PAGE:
A new national political paradigm may have begun this weekend in northeast Louisiana. There, businessman Vance McAllister (R), who certainly ran as a political outsider but not an overt Tea Party Republican, easily overcame and defeated the GOP establishment candidate, state Sen. Neil Riser.
From the beginning of this special election campaign, the state legislator was viewed as the front-runner. He had strong regular Republican financial assistance, the official endorsement of resigned Rep. Rodney Alexander (R), and some unofficial backing from Gov. Bobby Jindal (R). This type of support might have been enough for him to claim 32 percent and first place in the primary election, but it did little to propel him in the special general election.
On Saturday, McAllister scored a 59.6 – 40.4 percent victory over Sen. Riser to win the open 5th District and will serve the remainder of Rep. Alexander’s final congressional term. The six-term representative left office in September to accept a state appointment from Gov. Jindal. It was clear from the outset that Riser was the heir apparent for the seat, but McAllister’s strong, largely self-funded campaign was able to overcome any establishment advantage that aided Riser.
The heart of McAllister’s victory came from the most populous area of the district, the northeast sector anchored by the region’s biggest regional metropolitan area, Monroe and West Monroe. McAllister went about racking up between 69 and 82 percent of the vote in the eight northeastern parishes, which gave the conservative businessman an insurmountable lead.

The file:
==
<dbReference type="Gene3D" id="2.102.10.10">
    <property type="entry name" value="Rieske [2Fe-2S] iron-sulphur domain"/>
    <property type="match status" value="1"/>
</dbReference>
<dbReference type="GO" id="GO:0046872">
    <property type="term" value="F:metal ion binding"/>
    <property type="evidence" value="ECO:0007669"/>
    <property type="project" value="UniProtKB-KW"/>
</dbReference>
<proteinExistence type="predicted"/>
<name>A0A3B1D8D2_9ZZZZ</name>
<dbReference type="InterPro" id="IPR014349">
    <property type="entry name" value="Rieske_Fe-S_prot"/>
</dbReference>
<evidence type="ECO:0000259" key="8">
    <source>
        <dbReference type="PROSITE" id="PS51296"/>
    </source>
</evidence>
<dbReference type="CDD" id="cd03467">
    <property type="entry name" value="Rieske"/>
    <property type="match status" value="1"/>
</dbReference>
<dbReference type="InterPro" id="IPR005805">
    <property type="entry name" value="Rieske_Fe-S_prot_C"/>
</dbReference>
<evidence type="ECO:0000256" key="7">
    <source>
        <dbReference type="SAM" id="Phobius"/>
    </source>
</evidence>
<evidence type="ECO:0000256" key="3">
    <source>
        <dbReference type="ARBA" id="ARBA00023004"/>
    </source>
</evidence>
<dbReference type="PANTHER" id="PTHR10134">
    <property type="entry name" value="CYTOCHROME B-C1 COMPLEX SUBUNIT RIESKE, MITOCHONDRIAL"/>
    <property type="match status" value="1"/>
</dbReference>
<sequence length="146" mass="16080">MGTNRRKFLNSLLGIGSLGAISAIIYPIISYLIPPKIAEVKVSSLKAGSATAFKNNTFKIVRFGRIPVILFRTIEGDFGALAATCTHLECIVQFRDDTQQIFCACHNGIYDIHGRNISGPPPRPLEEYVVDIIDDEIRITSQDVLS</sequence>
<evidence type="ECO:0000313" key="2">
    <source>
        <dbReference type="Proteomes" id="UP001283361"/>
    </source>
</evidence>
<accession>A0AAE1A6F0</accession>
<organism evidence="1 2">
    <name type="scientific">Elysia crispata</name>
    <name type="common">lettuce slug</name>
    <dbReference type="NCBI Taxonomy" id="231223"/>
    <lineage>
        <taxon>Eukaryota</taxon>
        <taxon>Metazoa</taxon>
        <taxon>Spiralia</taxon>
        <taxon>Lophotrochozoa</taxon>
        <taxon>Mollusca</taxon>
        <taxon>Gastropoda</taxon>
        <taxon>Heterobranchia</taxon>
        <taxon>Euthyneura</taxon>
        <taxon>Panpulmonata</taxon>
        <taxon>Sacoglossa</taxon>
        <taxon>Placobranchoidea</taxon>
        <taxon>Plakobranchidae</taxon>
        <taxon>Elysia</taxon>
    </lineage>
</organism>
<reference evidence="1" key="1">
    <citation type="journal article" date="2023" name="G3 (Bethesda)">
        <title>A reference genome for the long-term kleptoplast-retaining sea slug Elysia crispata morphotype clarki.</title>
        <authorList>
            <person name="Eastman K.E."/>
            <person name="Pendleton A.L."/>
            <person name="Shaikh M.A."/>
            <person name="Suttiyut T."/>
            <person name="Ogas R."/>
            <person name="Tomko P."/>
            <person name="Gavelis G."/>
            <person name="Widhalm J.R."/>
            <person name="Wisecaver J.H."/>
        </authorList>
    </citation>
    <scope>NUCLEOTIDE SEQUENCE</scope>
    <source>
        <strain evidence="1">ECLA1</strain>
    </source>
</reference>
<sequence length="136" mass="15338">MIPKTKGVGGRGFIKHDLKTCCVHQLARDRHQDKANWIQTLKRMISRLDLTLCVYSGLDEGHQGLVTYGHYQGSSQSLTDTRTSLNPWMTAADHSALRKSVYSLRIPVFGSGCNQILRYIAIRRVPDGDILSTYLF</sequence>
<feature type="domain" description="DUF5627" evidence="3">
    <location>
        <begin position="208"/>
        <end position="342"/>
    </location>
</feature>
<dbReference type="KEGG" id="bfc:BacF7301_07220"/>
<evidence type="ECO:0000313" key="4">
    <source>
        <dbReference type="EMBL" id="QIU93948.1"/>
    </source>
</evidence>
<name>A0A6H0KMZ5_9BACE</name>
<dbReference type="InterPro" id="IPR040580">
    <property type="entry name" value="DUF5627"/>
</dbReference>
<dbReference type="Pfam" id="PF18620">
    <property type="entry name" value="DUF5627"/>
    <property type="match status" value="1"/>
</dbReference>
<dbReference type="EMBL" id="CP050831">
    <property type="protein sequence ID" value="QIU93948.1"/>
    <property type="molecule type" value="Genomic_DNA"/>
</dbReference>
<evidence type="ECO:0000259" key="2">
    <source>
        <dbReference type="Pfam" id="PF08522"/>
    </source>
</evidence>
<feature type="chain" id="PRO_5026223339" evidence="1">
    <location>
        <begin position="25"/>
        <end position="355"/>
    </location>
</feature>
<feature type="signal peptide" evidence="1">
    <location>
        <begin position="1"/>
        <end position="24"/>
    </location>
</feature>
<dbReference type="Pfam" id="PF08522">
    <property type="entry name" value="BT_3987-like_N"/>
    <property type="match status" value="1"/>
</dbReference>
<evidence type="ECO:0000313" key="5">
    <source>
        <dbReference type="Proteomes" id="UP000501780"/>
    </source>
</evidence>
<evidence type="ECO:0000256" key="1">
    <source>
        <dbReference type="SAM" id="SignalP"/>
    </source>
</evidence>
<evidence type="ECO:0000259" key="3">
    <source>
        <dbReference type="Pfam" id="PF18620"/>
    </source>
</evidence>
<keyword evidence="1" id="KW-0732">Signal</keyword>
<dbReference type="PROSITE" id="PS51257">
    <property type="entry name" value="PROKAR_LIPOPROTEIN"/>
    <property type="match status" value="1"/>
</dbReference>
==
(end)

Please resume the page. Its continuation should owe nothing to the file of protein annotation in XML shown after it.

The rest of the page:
McAllister’s strategy was to become a symbol for those people frustrated with Washington and, as a person never before holding political office, was able to sell the image. Possibly the inclusion of endorsement ads from Willie and Jep Robertson of Duck Dynasty television fame, a program filmed in the district, helped sell McAllister as a bona fide non-politician despite his opponent’s claim to the contrary (see example above).
Riser echoed a lot of that same anti-Washington sentiment in his ads but, as a long time state politician, wasn’t able to sell that he would be the person to best change the national political system. Riser also spent advertising dollars on attack ads against McAllister, using a live chameleon to suggest that his opponent flip-flopped on certain issues such as Obamacare.
The key to McAllister winning the seat may not have been his special general election campaign, but his strategy that allowed him to secure a run-off position in the Oct. 19 primary. Though he finished 14 points behind Riser, his ability to establish himself as the symbol of a non-politician in a field of six other current or former elected office holders (and a total jungle primary field of 14 Democrats, Republicans, and Independents) allowed him to forge a clear constituency. The result proved his strategy worked to the point of catapulting above every other candidate but Riser.
Now as a congressman-elect and short-term Representative, McAllister will have the opportunity of locking down the seat and having a long tenure in the House. Louisiana rarely defeats an incumbent federal office holder of either party, so McAllister’s forecast for a long congressional career is bright.